U.S. Dodges OPA Claim But Must Defend Against Insurer’s Negligence Claims


On September 15, the U.S. Court of Appeals for the First Circuit released a significant Oil Pollution Act (OPA) ruling. The case is Ironshore Specialty Insurance Company v. U.S., et al. The Court of Appeals affirmed the District Court’s decision that neither the U.S. nor American Overseas Marine Company, LLC (AMSEA) , a contractor that provided specified services to the U.S. Navy in connection with the operation of “the FISHER,” a government-owned transport vessel and vehicle cargo ship, were liable under the Oil Pollution Act of 1990, 33 U.S.C. §§ 2701-2761 (OPA), for a fuel oil discharge. However, Ironshore Specialty Insurance Company (Ironshore), BSR’s insurer, negligence claims against the U.S. (but not AMSEA) were remanded to the District Court for further proceedings.

In July 2914, the FISHER released 11,000 gallons of diesel fuel while the vessel was performing fuel transfers in a “graving dock.” Boston Sip Repair (BSR) owned the dock and cleaned up the fuel spill at a cost of nearly $3M.  reimbursed BSR, and then filed a cost recovery claim pursuant to the provisions of OPA, as well alleging negligence claims based on general admiralty and maritime law.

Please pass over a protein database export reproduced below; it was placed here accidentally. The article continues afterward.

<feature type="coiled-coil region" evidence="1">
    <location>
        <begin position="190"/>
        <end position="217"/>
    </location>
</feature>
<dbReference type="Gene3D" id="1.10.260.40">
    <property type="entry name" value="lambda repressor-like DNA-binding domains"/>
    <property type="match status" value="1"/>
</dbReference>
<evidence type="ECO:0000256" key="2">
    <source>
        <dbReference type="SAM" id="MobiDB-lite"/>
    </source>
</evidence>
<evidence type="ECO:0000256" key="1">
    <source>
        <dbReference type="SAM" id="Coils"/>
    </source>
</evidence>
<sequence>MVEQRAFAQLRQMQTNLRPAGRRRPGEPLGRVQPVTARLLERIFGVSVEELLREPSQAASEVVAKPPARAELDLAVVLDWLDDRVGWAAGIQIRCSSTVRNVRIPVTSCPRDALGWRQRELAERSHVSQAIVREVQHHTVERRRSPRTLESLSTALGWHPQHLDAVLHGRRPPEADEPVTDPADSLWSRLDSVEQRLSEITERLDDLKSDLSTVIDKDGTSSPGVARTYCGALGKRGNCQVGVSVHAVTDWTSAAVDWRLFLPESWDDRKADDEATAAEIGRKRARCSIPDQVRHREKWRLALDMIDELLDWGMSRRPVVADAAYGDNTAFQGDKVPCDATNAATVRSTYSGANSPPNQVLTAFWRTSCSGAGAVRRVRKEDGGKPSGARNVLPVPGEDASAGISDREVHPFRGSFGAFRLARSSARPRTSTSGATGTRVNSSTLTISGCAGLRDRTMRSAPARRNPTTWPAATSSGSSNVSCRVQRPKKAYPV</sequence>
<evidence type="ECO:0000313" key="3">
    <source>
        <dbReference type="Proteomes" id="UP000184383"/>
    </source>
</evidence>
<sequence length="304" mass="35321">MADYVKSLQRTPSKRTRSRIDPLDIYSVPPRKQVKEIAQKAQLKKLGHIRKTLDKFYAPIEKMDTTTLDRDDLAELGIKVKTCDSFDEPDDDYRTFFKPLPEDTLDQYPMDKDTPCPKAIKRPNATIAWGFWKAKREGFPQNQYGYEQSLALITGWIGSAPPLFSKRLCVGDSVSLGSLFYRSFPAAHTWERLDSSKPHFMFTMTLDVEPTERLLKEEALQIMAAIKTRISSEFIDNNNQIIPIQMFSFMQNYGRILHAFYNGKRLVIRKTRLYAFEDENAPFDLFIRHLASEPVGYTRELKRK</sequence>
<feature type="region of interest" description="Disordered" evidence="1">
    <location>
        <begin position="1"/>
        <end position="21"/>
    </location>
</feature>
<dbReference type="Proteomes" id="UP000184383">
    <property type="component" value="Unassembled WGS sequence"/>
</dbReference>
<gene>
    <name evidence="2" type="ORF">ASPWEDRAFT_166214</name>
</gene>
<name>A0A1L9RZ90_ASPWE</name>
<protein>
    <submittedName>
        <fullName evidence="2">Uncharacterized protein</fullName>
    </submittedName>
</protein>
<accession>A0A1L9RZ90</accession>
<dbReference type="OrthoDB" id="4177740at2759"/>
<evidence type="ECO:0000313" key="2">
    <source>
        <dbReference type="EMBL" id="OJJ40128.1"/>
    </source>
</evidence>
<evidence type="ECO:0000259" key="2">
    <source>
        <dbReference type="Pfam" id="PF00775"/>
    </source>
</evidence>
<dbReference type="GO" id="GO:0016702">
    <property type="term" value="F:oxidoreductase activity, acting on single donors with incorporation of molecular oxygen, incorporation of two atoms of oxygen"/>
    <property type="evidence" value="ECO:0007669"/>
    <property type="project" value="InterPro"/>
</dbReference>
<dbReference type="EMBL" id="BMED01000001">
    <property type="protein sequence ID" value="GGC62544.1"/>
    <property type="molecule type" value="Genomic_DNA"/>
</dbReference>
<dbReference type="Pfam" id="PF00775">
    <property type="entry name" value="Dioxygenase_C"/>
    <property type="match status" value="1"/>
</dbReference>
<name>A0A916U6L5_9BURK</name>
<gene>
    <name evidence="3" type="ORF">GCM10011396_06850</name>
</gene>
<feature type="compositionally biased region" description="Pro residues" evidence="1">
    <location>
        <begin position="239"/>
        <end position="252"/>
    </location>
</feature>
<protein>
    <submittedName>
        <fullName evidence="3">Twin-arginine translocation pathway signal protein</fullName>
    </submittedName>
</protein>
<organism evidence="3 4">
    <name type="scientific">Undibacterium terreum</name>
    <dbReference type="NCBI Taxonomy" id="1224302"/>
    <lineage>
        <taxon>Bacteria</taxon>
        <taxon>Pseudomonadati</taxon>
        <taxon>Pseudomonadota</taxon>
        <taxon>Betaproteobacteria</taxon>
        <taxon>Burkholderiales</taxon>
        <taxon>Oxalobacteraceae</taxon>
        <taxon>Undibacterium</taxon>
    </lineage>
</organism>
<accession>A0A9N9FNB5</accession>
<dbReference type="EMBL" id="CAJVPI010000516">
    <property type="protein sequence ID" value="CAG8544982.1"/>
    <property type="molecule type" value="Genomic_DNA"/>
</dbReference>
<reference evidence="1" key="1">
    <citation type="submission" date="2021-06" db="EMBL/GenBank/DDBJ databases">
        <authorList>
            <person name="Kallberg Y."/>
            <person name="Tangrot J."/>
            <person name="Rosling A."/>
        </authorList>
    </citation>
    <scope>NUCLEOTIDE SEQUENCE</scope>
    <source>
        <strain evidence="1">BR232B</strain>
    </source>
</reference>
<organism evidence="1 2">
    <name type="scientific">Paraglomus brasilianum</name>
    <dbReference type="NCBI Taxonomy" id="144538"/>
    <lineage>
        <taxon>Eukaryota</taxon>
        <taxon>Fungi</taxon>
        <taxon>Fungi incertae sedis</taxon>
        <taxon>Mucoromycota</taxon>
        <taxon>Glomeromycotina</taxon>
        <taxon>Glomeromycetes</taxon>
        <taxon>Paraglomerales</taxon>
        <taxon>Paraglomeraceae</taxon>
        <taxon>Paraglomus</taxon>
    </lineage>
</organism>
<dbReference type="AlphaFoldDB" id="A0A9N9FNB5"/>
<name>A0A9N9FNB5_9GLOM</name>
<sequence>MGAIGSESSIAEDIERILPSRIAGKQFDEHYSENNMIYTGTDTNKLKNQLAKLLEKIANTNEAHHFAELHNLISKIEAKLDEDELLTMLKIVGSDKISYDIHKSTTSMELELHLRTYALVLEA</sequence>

The Court of Appeals held that since the FISHER was in fact and in law, a “public vessel” despite the fact that it was operated by a non-governmental party, and the Congress had specifically excluded public vessels from OPA liability, Ironshore’s claims against the U.S. and AMSEA were properly dismissed. However, the U.S. could not avoid the negligence claims because the Suits in Admiralty Act contains a provision that explicitly waives the government’s sovereign immunity defense.